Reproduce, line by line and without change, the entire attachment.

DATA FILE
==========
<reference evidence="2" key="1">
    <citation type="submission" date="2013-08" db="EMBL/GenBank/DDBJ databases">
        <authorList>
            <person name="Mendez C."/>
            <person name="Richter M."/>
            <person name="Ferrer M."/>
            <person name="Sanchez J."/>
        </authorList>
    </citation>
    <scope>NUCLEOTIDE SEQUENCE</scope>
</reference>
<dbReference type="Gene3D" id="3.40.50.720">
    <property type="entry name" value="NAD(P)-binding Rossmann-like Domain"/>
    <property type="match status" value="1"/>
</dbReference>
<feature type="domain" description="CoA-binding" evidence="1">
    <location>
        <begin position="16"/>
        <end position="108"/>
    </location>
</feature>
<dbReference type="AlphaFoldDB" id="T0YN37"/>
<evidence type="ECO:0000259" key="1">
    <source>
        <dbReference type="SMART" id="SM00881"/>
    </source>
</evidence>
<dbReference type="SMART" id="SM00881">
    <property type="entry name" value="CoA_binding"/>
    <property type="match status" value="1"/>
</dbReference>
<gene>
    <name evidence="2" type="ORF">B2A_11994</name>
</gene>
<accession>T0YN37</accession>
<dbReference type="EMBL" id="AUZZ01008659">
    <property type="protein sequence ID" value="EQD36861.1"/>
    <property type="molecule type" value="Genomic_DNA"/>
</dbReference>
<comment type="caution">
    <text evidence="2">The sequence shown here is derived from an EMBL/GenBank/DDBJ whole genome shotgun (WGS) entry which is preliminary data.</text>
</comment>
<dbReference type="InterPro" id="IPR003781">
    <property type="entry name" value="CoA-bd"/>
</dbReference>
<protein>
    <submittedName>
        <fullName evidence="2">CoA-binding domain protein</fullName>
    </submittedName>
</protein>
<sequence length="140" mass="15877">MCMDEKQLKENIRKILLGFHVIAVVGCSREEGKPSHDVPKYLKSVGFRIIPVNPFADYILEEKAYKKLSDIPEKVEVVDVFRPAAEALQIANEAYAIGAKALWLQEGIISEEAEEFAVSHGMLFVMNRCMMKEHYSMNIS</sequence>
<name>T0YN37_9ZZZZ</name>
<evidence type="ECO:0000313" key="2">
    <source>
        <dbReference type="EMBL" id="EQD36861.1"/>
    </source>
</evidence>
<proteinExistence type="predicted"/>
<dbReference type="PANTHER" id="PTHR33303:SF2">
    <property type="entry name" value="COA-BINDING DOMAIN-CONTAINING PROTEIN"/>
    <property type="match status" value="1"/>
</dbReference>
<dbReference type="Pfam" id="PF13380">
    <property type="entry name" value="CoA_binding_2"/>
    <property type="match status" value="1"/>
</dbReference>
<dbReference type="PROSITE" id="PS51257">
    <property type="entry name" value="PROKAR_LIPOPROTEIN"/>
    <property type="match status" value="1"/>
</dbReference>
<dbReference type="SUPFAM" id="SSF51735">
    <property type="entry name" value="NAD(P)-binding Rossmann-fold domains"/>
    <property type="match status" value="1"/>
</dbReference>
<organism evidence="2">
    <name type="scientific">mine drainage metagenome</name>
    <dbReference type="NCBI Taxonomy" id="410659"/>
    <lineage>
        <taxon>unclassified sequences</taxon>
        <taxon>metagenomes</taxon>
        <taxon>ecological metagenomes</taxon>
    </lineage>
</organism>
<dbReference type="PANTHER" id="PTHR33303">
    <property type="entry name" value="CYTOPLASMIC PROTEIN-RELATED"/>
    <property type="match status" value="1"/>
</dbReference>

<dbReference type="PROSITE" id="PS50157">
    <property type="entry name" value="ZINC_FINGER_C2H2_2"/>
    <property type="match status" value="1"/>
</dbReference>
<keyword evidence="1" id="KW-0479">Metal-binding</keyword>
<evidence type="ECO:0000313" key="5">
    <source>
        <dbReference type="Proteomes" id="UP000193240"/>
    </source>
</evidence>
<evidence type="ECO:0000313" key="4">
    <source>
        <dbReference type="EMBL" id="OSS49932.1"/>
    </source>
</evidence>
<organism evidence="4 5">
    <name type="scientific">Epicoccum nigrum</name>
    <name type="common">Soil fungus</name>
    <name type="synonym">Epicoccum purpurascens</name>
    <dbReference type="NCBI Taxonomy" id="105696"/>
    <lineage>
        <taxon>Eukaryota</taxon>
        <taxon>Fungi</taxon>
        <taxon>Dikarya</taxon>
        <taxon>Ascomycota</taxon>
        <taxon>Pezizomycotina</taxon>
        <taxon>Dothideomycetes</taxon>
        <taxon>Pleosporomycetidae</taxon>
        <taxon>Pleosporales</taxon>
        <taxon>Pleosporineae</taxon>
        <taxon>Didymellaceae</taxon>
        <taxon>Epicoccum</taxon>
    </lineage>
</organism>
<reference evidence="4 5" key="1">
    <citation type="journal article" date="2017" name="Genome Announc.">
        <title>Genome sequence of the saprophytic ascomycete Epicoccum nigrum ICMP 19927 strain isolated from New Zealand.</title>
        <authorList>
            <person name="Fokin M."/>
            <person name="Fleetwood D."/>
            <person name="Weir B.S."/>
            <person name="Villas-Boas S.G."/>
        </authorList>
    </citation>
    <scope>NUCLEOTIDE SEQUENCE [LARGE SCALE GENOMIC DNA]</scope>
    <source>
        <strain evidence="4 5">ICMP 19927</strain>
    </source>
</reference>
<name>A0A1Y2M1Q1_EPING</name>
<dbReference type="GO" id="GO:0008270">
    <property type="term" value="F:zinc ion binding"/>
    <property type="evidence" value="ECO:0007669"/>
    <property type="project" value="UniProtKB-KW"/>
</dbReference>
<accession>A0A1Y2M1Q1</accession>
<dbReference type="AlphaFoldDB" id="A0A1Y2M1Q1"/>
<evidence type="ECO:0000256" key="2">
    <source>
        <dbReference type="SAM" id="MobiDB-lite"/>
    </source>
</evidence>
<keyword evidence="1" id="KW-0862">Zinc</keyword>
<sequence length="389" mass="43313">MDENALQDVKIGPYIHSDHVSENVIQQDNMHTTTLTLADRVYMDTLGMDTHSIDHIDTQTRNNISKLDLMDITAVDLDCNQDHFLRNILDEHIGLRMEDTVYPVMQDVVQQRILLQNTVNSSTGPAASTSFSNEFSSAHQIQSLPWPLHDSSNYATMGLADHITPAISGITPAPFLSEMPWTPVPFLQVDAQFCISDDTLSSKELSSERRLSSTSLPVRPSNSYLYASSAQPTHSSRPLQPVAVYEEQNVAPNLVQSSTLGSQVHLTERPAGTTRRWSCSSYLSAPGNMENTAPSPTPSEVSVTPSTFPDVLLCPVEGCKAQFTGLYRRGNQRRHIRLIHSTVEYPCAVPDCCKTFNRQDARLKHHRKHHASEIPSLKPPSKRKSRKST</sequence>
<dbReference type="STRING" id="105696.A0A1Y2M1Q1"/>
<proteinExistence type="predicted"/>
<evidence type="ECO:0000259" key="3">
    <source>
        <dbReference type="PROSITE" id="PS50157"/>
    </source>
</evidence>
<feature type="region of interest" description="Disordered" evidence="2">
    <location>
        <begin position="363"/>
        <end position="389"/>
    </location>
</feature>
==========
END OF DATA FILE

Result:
<reference evidence="2" key="1">
    <citation type="submission" date="2013-08" db="EMBL/GenBank/DDBJ databases">
        <authorList>
            <person name="Mendez C."/>
            <person name="Richter M."/>
            <person name="Ferrer M."/>
            <person name="Sanchez J."/>
        </authorList>
    </citation>
    <scope>NUCLEOTIDE SEQUENCE</scope>
</reference>
<dbReference type="Gene3D" id="3.40.50.720">
    <property type="entry name" value="NAD(P)-binding Rossmann-like Domain"/>
    <property type="match status" value="1"/>
</dbReference>
<feature type="domain" description="CoA-binding" evidence="1">
    <location>
        <begin position="16"/>
        <end position="108"/>
    </location>
</feature>
<dbReference type="AlphaFoldDB" id="T0YN37"/>
<evidence type="ECO:0000259" key="1">
    <source>
        <dbReference type="SMART" id="SM00881"/>
    </source>
</evidence>
<dbReference type="SMART" id="SM00881">
    <property type="entry name" value="CoA_binding"/>
    <property type="match status" value="1"/>
</dbReference>
<gene>
    <name evidence="2" type="ORF">B2A_11994</name>
</gene>
<accession>T0YN37</accession>
<dbReference type="EMBL" id="AUZZ01008659">
    <property type="protein sequence ID" value="EQD36861.1"/>
    <property type="molecule type" value="Genomic_DNA"/>
</dbReference>
<comment type="caution">
    <text evidence="2">The sequence shown here is derived from an EMBL/GenBank/DDBJ whole genome shotgun (WGS) entry which is preliminary data.</text>
</comment>
<dbReference type="InterPro" id="IPR003781">
    <property type="entry name" value="CoA-bd"/>
</dbReference>
<protein>
    <submittedName>
        <fullName evidence="2">CoA-binding domain protein</fullName>
    </submittedName>
</protein>
<sequence length="140" mass="15877">MCMDEKQLKENIRKILLGFHVIAVVGCSREEGKPSHDVPKYLKSVGFRIIPVNPFADYILEEKAYKKLSDIPEKVEVVDVFRPAAEALQIANEAYAIGAKALWLQEGIISEEAEEFAVSHGMLFVMNRCMMKEHYSMNIS</sequence>
<name>T0YN37_9ZZZZ</name>
<evidence type="ECO:0000313" key="2">
    <source>
        <dbReference type="EMBL" id="EQD36861.1"/>
    </source>
</evidence>
<proteinExistence type="predicted"/>
<dbReference type="PANTHER" id="PTHR33303:SF2">
    <property type="entry name" value="COA-BINDING DOMAIN-CONTAINING PROTEIN"/>
    <property type="match status" value="1"/>
</dbReference>
<dbReference type="Pfam" id="PF13380">
    <property type="entry name" value="CoA_binding_2"/>
    <property type="match status" value="1"/>
</dbReference>
<dbReference type="PROSITE" id="PS51257">
    <property type="entry name" value="PROKAR_LIPOPROTEIN"/>
    <property type="match status" value="1"/>
</dbReference>
<dbReference type="SUPFAM" id="SSF51735">
    <property type="entry name" value="NAD(P)-binding Rossmann-fold domains"/>
    <property type="match status" value="1"/>
</dbReference>
<organism evidence="2">
    <name type="scientific">mine drainage metagenome</name>
    <dbReference type="NCBI Taxonomy" id="410659"/>
    <lineage>
        <taxon>unclassified sequences</taxon>
        <taxon>metagenomes</taxon>
        <taxon>ecological metagenomes</taxon>
    </lineage>
</organism>
<dbReference type="PANTHER" id="PTHR33303">
    <property type="entry name" value="CYTOPLASMIC PROTEIN-RELATED"/>
    <property type="match status" value="1"/>
</dbReference>

<dbReference type="PROSITE" id="PS50157">
    <property type="entry name" value="ZINC_FINGER_C2H2_2"/>
    <property type="match status" value="1"/>
</dbReference>
<keyword evidence="1" id="KW-0479">Metal-binding</keyword>
<evidence type="ECO:0000313" key="5">
    <source>
        <dbReference type="Proteomes" id="UP000193240"/>
    </source>
</evidence>
<evidence type="ECO:0000313" key="4">
    <source>
        <dbReference type="EMBL" id="OSS49932.1"/>
    </source>
</evidence>
<organism evidence="4 5">
    <name type="scientific">Epicoccum nigrum</name>
    <name type="common">Soil fungus</name>
    <name type="synonym">Epicoccum purpurascens</name>
    <dbReference type="NCBI Taxonomy" id="105696"/>
    <lineage>
        <taxon>Eukaryota</taxon>
        <taxon>Fungi</taxon>
        <taxon>Dikarya</taxon>
        <taxon>Ascomycota</taxon>
        <taxon>Pezizomycotina</taxon>
        <taxon>Dothideomycetes</taxon>
        <taxon>Pleosporomycetidae</taxon>
        <taxon>Pleosporales</taxon>
        <taxon>Pleosporineae</taxon>
        <taxon>Didymellaceae</taxon>
        <taxon>Epicoccum</taxon>
    </lineage>
</organism>
<reference evidence="4 5" key="1">
    <citation type="journal article" date="2017" name="Genome Announc.">
        <title>Genome sequence of the saprophytic ascomycete Epicoccum nigrum ICMP 19927 strain isolated from New Zealand.</title>
        <authorList>
            <person name="Fokin M."/>
            <person name="Fleetwood D."/>
            <person name="Weir B.S."/>
            <person name="Villas-Boas S.G."/>
        </authorList>
    </citation>
    <scope>NUCLEOTIDE SEQUENCE [LARGE SCALE GENOMIC DNA]</scope>
    <source>
        <strain evidence="4 5">ICMP 19927</strain>
    </source>
</reference>
<name>A0A1Y2M1Q1_EPING</name>
<dbReference type="GO" id="GO:0008270">
    <property type="term" value="F:zinc ion binding"/>
    <property type="evidence" value="ECO:0007669"/>
    <property type="project" value="UniProtKB-KW"/>
</dbReference>
<accession>A0A1Y2M1Q1</accession>
<dbReference type="AlphaFoldDB" id="A0A1Y2M1Q1"/>
<evidence type="ECO:0000256" key="2">
    <source>
        <dbReference type="SAM" id="MobiDB-lite"/>
    </source>
</evidence>
<keyword evidence="1" id="KW-0862">Zinc</keyword>
<sequence length="389" mass="43313">MDENALQDVKIGPYIHSDHVSENVIQQDNMHTTTLTLADRVYMDTLGMDTHSIDHIDTQTRNNISKLDLMDITAVDLDCNQDHFLRNILDEHIGLRMEDTVYPVMQDVVQQRILLQNTVNSSTGPAASTSFSNEFSSAHQIQSLPWPLHDSSNYATMGLADHITPAISGITPAPFLSEMPWTPVPFLQVDAQFCISDDTLSSKELSSERRLSSTSLPVRPSNSYLYASSAQPTHSSRPLQPVAVYEEQNVAPNLVQSSTLGSQVHLTERPAGTTRRWSCSSYLSAPGNMENTAPSPTPSEVSVTPSTFPDVLLCPVEGCKAQFTGLYRRGNQRRHIRLIHSTVEYPCAVPDCCKTFNRQDARLKHHRKHHASEIPSLKPPSKRKSRKST</sequence>
<dbReference type="STRING" id="105696.A0A1Y2M1Q1"/>
<proteinExistence type="predicted"/>
<evidence type="ECO:0000259" key="3">
    <source>
        <dbReference type="PROSITE" id="PS50157"/>
    </source>
</evidence>
<feature type="region of interest" description="Disordered" evidence="2">
    <location>
        <begin position="363"/>
        <end position="389"/>
    </location>
</feature>